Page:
‘Buzzer’ tickets provide a cheap way to travel across the Netherlands. For €10 a day it is valid after 9am on every Connexxion bus for two adults (and up to three children) and during weekends and public holidays is available before 9am. As Connexxion operate a large majority of the bus routes, you can get from Groningen to Zeeland this way in a day. Unfortunately the bus lines can be pretty indirect, meaning you have to change more than three times on a journey from Amsterdam to Rotterdam.
If staying in Amsterdam, Waterland bus tickets offer a way to explore the historic fishing villages further afield like Edam, Volendam and Marken. Day tickets cost €10 for adults and are valid on all EBS buses serving the area. Buses depart from just outside Amsterdam central station and tickets can be purchased on board.
A single ride on a GVB (Amsterdam Public Transport) night bus costs €4.50. This is valid for 90 minutes and includes transfers to other GVB night buses within that time period. It is the same price whether purchasing via disposable or anonymous OV-Chipkaart. Night bus tickets with Connexxion or EBS buses cost €5 if disposable or €4.50 if purchased with an anonymous or personal OV-Chipkaart.
Trams & Metro
Amsterdam and Rotterdam both have metro networks that run on underground networks in the city centres and turn in to elevated railways on the outskirts. Tram networks are present in Amsterdam, Rotterdam and The Hague with Utrecht being home to two sneltram or fast tram lines. Fares vary depending on the network operator but all use the OV-Chipkaart system. A single (one hour including transfers) journey on the GVB Amsterdam network is €2.90.
Train services in the Netherlands are frequent and reliable. There are two main types of train; the Intercity trains and Sprinter (sometimes called ‘Stoptrein’) trains which stop at all stations. All of these trains cost the same as there is one national tariff for train travel. Tickets are therefore valid on both Sprinter and Intercity trains.
If you buy a return ticket you must return on the same day. The price is equal to two one way tickets so you gain no price advantage by purchasing a return. Second class single tickets can cost up to €30.00 for very long journeys. Unlike some other countries in Europe, there are no savings by buying your tickets in advance. The ticket price is uniform and depends on the distance between your start and end destinations. The only trains which are more expensive are the few high speed trains including the Intercity Direct between Amsterdam Central Station and Schiphol Airport. These can sometimes require an extra ‘product’ to be loaded on your OV-Chipkaart.
Train tickets can be purchased from machines in stations, all of which accept MasterCard or Visa cards with a PIN. If you pay by credit card there is a €0.50 surcharge and if you purchase a disposable, single use OV–Chipkaart ticket a surcharge of €1.00 applies. All ticket machines will have English speaking menus available. Tip: A common mistake made by foreign travellers is to accidentally get a 40% discount ‘Korting’ ticket from the machine. A special discount card is required for these tickets. However you can travel on other people’s discount cards. If you know a Dutch student and travel with them, their ‘Studentenreisproduct’ allows for three people to receive a 40% discount!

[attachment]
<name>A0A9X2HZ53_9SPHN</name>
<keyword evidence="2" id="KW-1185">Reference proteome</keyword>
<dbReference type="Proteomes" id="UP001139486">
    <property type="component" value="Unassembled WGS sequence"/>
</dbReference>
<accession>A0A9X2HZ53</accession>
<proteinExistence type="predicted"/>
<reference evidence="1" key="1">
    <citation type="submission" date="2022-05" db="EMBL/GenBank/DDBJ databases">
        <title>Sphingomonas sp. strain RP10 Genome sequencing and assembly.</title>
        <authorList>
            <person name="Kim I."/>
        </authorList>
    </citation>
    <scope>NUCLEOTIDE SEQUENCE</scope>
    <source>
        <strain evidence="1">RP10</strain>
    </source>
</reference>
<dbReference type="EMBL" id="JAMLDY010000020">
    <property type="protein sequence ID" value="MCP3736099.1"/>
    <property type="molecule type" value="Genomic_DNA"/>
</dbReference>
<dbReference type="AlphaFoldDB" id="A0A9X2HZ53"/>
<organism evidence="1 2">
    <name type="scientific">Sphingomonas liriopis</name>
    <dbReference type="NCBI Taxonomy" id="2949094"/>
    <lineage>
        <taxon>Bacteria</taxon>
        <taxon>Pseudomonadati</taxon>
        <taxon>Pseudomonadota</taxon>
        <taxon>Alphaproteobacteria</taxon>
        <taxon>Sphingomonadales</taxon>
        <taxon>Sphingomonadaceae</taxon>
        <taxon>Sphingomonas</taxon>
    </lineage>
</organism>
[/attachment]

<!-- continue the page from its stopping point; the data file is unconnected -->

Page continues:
It is also possible to buy tickets online however a Dutch bank account is required for payment. Unfortunately some tickets can only be purchased online, for example group tickets which have substantial savings. When travelling on Dutch trains you must buy a ticket before travelling, you cannot buy tickets on the train. If the ticket machines at the station are defective, you should inform the conductor on the train immediately. The only exception to this rule is the Grensland Express train, which connects Hengelo to Bad Bentheim, where you have to purchase a ticket from the conductor and the OV-Chipkaart tickets are not valid. First class tickets are about 60% more then second class and for the additional price you will enjoy wider seats and aisles and a less crowded cabin. In our opinion, second class is comfortable enough!
Attraction prices in the Netherlands are similar to elsewhere in Western Europe. Top museums and attractions can have pretty steep ticket fees; adult entry to the Rijksmuseum is €17.50, a visit to the Anne Frank house will cost €9.00 and the Heineken experience will set you back €16.00. Thankfully the Netherlands has some beautiful scenery, green spaces and charming architecture that you can enjoy completely for free. If you’re planning on visiting as many museums and attractions as you possibly can then it could be worth getting a Holland Pass which offers a discount off all the popular sights. http://www.hollandpass.com/
Like elsewhere in Europe, tips aren’t expected in the Netherlands as much as they are in the US or even the UK. Many services have a service charge already added to the bill and if this is the case, you aren’t obliged to tip any extra. Despite this, leaving extra change or rounding up the bill in restaurants is common but don’t feel the need to tip more than this, unless of course, you feel the service deserves it.
Prices listed are as a guide only. Due to market changes and currency fluctuations we cannot guarantee the 100% accuracy of the prices listed. Those listed are gathered from research accurate in December 2015.